Skip to comments.Japan Apologizes for Bataan Death March
Posted on 05/31/2009 12:26:26 PM PDT by LibWhacker
Ambassador Speaks to Last 73 American Survivors of the March
The Japanese ambassador to the United States apologized in person today to the 73 surviving POWs of the Bataan Death March in the Philippines in April 1942 during World War II.
"We extend a heartfelt apology for our country having caused tremendous damage and suffering to many people including prisoners of war, those who have undergone tragic experiences in the Bataan peninsula the Corregidor Island, Philippines and other places," Ambassador Ichiro Fujisaki said at the last convention of the American Defenders of Bataan & Corregidor POWs of the Japanese during World War II.
(Excerpt) Read more at abcnews.go.com ...
My thoughts, too: Japan admits there was a WWII and they were in it.
Apologies, the latest fad, at least in some circles.
However, the Japanese are trying desperately to put WWII behind them and some of their actions have not been so appealing such as basically rewriting their history books to omit certain acts.
Agree - they really need to close the books on WW2 (by telling the truth). They live a very nasty neighborhood and need to start getting prepped for the next war.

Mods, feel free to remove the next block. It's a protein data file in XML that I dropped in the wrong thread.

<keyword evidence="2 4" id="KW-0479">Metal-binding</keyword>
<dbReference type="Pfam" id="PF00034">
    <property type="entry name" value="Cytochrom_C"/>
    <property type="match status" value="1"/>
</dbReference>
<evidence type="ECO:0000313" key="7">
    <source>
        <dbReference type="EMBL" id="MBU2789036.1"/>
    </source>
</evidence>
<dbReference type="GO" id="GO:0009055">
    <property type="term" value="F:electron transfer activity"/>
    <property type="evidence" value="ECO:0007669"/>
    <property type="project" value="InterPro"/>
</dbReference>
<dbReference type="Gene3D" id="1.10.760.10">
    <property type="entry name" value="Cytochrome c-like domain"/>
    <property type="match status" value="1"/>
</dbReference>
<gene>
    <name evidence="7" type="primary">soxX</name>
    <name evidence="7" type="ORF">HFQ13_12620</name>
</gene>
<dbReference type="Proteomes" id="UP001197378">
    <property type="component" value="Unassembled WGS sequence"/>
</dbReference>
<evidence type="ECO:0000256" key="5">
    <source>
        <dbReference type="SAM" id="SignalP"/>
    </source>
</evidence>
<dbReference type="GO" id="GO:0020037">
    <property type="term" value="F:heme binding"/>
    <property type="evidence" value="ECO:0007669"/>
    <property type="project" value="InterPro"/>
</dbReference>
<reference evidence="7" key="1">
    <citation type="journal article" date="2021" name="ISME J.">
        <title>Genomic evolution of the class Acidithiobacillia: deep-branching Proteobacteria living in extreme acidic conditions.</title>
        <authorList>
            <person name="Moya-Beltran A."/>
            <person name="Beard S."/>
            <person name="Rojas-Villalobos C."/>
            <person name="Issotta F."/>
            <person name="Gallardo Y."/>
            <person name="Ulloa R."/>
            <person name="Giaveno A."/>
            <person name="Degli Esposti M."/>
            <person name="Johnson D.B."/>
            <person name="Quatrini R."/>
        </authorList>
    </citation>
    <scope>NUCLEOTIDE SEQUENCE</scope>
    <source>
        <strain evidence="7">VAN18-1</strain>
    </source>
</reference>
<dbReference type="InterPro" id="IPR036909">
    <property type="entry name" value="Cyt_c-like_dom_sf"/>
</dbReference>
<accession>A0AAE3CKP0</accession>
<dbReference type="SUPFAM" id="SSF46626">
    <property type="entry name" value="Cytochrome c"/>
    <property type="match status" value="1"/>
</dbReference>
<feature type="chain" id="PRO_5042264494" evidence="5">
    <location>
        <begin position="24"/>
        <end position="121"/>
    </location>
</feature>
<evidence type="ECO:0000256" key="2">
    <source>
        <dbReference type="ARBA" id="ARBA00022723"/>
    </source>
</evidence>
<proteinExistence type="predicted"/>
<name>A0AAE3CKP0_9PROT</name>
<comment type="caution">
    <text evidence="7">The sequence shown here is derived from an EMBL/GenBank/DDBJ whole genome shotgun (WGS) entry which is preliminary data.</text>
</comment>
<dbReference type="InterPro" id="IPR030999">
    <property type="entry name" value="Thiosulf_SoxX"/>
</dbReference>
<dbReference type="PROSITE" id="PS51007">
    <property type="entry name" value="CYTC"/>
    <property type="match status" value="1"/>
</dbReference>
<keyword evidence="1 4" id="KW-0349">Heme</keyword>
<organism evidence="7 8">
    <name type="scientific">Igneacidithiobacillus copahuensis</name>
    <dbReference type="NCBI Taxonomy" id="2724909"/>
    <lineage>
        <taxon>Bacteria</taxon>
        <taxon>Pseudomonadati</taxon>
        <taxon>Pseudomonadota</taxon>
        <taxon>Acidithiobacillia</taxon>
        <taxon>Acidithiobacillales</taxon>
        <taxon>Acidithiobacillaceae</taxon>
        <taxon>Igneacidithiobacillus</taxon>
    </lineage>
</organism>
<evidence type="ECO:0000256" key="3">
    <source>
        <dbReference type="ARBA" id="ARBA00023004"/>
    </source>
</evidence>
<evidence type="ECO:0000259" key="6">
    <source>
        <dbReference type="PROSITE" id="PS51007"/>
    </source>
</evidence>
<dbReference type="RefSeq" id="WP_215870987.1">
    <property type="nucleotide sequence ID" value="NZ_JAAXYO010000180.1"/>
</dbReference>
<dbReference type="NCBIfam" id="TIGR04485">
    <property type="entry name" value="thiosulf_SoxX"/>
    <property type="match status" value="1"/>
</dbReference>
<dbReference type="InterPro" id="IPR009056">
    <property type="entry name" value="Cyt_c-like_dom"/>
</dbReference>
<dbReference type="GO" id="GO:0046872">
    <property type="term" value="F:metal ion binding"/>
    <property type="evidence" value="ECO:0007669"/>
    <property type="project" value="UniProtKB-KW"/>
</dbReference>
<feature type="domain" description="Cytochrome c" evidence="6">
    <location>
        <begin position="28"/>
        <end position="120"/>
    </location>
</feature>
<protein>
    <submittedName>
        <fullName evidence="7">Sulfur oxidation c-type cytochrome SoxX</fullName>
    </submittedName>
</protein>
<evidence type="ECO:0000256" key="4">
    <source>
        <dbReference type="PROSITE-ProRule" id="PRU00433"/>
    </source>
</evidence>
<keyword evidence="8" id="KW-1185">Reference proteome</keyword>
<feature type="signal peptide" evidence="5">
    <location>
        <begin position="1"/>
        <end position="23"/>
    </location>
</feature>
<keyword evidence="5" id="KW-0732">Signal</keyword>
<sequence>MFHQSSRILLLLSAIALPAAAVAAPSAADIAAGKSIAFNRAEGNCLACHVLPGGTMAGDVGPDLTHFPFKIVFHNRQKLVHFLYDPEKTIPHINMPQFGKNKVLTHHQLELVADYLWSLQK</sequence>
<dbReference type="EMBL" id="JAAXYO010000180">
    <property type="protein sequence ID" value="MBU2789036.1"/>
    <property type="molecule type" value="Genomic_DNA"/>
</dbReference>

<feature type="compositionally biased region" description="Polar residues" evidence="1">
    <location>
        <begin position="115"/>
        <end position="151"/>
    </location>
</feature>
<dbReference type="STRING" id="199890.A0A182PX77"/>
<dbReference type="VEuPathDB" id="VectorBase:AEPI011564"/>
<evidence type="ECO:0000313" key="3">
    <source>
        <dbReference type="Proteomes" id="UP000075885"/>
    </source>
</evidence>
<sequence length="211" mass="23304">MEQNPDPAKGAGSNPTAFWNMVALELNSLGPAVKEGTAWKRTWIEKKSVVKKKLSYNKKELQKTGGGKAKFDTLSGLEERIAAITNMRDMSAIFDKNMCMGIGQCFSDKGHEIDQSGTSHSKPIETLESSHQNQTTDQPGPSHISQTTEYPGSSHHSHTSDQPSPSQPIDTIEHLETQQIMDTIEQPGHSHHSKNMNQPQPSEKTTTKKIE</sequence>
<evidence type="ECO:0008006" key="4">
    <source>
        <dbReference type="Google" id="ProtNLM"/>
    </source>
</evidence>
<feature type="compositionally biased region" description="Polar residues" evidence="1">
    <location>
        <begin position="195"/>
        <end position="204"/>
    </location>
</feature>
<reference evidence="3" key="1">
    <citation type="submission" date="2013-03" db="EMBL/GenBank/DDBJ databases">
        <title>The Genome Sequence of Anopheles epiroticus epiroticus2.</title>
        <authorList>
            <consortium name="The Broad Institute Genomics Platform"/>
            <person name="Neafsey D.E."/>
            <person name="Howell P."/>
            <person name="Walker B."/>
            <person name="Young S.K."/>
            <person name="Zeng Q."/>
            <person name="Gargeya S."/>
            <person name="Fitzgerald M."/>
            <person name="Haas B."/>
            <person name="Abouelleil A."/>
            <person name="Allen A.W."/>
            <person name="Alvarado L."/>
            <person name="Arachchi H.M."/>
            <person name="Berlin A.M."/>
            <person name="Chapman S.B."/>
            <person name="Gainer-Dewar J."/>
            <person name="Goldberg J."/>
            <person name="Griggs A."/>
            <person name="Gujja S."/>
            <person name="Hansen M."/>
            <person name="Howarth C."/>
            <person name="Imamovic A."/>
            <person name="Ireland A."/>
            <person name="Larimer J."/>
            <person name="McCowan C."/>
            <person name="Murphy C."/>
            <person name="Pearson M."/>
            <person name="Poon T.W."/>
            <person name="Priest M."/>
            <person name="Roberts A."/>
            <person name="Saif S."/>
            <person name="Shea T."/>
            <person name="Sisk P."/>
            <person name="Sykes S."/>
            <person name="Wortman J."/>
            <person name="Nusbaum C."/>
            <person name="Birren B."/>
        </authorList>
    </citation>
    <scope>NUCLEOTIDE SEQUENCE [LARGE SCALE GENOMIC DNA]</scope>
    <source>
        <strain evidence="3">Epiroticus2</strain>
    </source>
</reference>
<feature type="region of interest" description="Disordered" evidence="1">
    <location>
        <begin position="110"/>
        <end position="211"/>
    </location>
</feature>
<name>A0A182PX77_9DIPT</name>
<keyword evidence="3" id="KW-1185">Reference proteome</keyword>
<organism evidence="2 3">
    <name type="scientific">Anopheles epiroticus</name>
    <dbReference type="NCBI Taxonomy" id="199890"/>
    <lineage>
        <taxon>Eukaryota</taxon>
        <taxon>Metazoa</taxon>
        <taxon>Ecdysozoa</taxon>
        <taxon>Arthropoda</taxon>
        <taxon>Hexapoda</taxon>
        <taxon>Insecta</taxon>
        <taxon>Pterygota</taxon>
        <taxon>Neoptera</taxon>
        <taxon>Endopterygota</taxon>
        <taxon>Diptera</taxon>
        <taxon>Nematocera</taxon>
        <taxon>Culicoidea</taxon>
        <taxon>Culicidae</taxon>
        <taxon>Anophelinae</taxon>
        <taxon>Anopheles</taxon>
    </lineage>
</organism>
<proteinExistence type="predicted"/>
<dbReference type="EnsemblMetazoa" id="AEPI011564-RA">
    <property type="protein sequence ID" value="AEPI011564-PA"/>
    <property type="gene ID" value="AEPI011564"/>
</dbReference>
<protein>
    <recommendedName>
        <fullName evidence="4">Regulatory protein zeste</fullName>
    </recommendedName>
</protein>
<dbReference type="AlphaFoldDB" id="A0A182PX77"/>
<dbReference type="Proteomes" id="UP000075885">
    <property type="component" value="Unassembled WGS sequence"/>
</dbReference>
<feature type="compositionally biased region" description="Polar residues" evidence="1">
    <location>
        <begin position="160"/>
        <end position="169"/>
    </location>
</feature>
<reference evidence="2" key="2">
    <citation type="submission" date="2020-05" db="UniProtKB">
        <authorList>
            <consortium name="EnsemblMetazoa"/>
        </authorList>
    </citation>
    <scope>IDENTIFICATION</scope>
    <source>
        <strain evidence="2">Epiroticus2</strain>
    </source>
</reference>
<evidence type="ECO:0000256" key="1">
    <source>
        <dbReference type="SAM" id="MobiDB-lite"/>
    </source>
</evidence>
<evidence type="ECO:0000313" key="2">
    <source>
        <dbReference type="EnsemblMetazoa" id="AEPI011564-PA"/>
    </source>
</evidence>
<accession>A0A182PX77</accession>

Interesting timing for me.
Yesterday, I just put up my uncles “Former POW” license plate in my garage.
He and his brother were both captured, one was forced on the march, one was not and later released.
Check out the newest WORLD magazine and read one man's story......
..it is one of the most horrific, cruelest accounts of what happened on that march.
I served with a Bataan Death March survivor, old Sarge had no use for the “Japs”.
Yep, I knew one at the gym, a San Francisco Sheriff’s Deputy. He absolutely hated them. Can’t blame him after what he went through. He once told me that if they had been liberated a week or two later, he wouldn’t have made it.
He witnessed his fellow Americans being starved and butchered for sport. Herm was six feet tall and in incredible shape before the War. He came back from the Pacific weighing less than 100 pounds. The survivors of Japanese atrocities were forced to eat insects and rats and worse. The man was a True Hero and had the medals to prove it. Herm died in 2002.